Based on these prospective studies, the European Resuscitation Council (ERC) published recommendations in 2005, updated in 2010, for the use of mild therapeutic hypothermia in unconscious adult patients with spontaneous circulation after out-of-hospital cardiac arrest when the initial rhythm is ventricular fibrillation but also asystole [9]. The statement recommends duration of therapeutic hypothermia of 12 to 24 hours and a temperature between 32 and 34°C. Despite the high evidence of these recommendations, different surveys reported the application of therapeutic hypothermia in 13% to 61% [10][14]. As the application of therapeutic hypothermia after cardiac arrest has not been assessed in France, a national survey was aimed at evaluating the management of this treatment in French intensive care units (ICUs).

Materials and Methods

Our institutional review board (Comité de protection des personnes Sud Méditerranée V) has waived the need for ethical approval for this study. Addresses of all registered French intensive care units (n = 357) were obtained from the national health facilities website. Paediatrics and neurosurgery ICUs were excluded of the study. A structured evaluation questionnaire was sent to the heads of the ICU (medical or surgical intensivist) by e-mail starting October 2010 to May 2011 (see Questionnaire S1). The survey addressed structure of the hospitals, number of admissions for cardiac arrest in 2009, indications for the use of therapeutic hypothermia after cardiac arrest, cooling methods employed, sedation practices and prognostic factors used (see additional material). When no response was received after 2 reminders, ICUs clinical managers were contacted by phone to increase the rate of responses. Data collection ended in June 2011.

Quantitative and qualitative data are expressed in median value with interquartile range (IQR) and in frequency with percentage (%) with the 95% confidence interval.


One hundred and thirty two questionnaires were returned (response rate = 37% [32–42%]), mainly from non-academic institutions (n = 81, 61%). Six units declared not using therapeutic hypothermia, leaving 126 units for final analysis of these declarative data.

Indication of hypothermia:

Therapeutic hypothermia was induced after out of hospital cardiac arrest due to ventricular fibrillation in 119 ICUs (99% [97–101%]) and after asystole in 111 ICUs (93% [88–98%]).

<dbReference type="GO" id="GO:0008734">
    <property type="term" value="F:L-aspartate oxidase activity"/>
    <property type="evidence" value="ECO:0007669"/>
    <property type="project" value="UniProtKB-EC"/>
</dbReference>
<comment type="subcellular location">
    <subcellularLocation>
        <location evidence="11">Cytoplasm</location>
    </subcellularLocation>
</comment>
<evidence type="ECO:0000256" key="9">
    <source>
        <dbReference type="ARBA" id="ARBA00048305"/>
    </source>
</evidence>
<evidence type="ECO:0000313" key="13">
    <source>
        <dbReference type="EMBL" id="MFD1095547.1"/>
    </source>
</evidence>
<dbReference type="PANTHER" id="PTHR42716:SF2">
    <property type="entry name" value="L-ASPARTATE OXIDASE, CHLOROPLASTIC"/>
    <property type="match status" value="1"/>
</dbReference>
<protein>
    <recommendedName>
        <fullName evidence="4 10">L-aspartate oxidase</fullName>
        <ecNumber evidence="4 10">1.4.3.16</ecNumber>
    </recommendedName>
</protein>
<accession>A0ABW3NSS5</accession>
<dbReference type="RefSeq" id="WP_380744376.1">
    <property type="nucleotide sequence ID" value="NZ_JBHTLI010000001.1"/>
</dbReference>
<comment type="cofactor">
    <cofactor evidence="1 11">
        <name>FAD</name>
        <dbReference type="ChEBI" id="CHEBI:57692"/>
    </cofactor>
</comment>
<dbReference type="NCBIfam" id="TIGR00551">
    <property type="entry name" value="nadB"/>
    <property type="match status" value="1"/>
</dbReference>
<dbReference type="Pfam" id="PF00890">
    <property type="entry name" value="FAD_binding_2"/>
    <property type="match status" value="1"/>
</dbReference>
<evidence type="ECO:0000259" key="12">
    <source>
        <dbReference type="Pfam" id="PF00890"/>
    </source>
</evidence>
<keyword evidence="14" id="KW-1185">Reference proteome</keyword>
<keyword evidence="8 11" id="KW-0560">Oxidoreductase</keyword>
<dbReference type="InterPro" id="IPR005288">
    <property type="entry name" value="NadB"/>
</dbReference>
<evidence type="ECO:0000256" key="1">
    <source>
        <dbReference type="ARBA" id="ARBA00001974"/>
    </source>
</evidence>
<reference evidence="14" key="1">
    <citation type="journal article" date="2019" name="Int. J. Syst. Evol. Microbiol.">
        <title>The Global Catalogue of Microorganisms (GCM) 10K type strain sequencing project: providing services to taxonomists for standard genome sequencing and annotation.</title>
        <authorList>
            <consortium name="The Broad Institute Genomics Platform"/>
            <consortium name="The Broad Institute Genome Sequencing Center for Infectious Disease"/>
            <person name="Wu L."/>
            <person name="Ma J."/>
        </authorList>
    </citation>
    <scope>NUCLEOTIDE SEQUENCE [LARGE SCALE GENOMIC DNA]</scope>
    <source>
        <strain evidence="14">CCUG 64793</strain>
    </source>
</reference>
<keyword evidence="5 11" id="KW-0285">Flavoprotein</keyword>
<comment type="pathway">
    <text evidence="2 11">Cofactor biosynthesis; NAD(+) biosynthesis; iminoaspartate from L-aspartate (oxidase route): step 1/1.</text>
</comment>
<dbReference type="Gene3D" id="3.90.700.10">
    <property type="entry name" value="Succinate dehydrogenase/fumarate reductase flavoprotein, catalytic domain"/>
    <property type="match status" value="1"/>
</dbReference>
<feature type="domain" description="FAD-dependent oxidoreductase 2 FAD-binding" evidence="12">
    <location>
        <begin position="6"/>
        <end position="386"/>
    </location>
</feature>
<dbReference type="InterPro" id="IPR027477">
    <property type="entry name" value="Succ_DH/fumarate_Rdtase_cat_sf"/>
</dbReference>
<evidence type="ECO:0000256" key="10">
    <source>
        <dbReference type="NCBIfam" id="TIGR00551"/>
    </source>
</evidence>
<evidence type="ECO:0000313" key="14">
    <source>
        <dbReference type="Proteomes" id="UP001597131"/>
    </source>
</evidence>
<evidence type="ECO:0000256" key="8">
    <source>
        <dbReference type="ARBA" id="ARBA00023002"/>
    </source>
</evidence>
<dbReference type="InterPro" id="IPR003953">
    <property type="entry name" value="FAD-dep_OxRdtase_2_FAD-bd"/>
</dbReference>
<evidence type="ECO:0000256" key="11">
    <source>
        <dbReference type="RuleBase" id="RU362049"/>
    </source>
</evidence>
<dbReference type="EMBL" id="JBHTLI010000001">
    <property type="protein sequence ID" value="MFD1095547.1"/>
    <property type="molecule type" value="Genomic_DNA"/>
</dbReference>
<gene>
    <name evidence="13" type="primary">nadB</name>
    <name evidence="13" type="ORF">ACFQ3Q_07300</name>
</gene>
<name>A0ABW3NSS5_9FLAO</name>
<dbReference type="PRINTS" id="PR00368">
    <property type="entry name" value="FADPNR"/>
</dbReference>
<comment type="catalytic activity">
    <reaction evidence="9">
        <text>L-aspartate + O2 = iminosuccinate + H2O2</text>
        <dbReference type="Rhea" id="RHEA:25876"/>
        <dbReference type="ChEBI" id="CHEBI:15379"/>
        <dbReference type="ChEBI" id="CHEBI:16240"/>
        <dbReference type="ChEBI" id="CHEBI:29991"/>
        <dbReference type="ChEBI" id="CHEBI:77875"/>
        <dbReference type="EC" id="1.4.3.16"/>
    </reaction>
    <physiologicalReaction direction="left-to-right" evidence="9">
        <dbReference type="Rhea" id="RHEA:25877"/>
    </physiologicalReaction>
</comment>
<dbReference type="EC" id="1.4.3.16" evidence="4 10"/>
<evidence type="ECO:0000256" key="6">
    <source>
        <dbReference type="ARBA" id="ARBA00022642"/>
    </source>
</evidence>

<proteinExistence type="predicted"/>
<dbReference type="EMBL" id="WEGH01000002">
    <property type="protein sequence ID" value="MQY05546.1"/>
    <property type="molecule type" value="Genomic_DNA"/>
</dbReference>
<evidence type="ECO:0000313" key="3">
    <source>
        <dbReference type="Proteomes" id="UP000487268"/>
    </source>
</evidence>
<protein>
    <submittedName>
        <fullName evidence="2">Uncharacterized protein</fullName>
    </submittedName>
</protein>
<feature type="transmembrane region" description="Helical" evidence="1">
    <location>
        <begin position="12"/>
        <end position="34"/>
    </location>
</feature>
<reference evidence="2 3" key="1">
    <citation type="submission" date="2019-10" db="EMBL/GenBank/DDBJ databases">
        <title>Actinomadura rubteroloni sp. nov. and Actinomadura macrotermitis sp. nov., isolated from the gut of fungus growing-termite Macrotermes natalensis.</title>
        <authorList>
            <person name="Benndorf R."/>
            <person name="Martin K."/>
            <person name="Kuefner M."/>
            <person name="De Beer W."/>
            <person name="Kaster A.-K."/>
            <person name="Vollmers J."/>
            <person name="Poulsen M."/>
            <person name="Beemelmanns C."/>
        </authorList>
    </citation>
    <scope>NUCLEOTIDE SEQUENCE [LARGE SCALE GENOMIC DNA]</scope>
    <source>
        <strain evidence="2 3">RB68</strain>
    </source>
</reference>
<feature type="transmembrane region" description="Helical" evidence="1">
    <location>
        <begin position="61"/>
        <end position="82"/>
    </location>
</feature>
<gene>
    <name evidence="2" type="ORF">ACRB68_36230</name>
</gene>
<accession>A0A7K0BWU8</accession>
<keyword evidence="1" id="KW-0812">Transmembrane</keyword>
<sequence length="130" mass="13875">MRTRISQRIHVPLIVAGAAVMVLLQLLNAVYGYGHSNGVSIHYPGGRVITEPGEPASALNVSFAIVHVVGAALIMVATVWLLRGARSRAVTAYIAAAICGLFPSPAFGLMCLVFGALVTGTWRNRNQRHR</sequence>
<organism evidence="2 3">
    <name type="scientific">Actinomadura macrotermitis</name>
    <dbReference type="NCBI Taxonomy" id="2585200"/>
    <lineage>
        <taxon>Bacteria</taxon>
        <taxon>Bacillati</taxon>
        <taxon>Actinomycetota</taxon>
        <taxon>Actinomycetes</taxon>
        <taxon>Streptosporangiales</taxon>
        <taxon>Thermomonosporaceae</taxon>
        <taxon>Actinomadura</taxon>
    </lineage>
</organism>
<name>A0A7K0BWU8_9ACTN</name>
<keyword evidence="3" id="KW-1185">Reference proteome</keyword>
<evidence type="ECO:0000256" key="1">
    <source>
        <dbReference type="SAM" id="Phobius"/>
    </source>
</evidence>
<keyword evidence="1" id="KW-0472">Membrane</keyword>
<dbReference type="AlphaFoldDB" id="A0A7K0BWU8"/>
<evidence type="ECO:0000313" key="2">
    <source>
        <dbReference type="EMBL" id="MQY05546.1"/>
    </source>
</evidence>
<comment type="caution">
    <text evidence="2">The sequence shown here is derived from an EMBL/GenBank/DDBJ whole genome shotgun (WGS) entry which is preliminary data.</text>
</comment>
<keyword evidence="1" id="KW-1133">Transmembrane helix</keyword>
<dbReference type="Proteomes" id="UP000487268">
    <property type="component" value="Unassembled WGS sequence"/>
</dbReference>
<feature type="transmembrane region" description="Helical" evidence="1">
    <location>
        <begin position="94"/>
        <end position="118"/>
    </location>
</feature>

Method of Cooling

External, internal and mixed methods were applied in 54% [45–63%], 20% [13–27%] and 26% [19–35%] ICUs, respectively. The main reasons for this choice were the easiness of applicability (64% [55–73%]) and the cost effectiveness (48% [39–57%]). The time to reach the target temperature was assessed as <6 hours in 92 ICUs (75% [67–83%]). Temperature was monitored by oesophageal (49% [40–58%]) or bladder catheter probes (40% [31–49%]), thermometer (11% [5–17%]), skin and rectal probes (21% [14–28%]).

Target temperature and duration of hypothermia (figures 1 and 2):

Figure 1. Practice of hypothermia duration.

Figure sectors in light blue to dark blue are in the recommended target. Figure sectors in light orange to orange are outside the recommended target.

Figure 2. Practice of hypothermia target temperature.

Figure sectors in light blue to dark blue are in the recommended target. Figure sectors in light orange to orange are outside the recommended target.

The targeted temperatures were 33°C (58% [49–67%]), 34°C (23% [16–30%]) and 32°C (8% [3–13%]). Less frequently, the units chose a range of temperature between 32 and 34°C (6% [2–10%]), and between 33 and 34°C (3% [0–6%]). Overall, the ERC recommendations regarding the targeted temperature (32 to 34°C) were followed in 118 ICUs (98% [96–100%]). Few units were outside the recommended temperature range: between 34 and 35°C (n = 2, 2% [0–4%]) and less than 35°C (n = 1, 1% [−1–3%]). The planned duration of therapeutic hypothermia was 24 hours in 101 ICUs (84% [77–91%]), 12 h in 7 ICUs (6% [2–10%]), 12 to 24 h in 4 ICUs (3% [0–6%]) and 18 h in 2 ICUs (2% [0–4%]), leading to an implementation of the ERC recommendations in 114 units (94% [90–98%]). The remaining expressed durations of hypothermia were 48 h (n = 5, 4% [0–8%]), 36 hours (n = 1, 1% [−1–3%]) and 6 to 12 h (n = 1, 1% [−1–3%]). Concerning both the targeted temperature and the duration of hypothermia, 112 ICUs (92% [87–97%]) followed both ERC recommendations.

Sedation during Therapeutic Hypothermia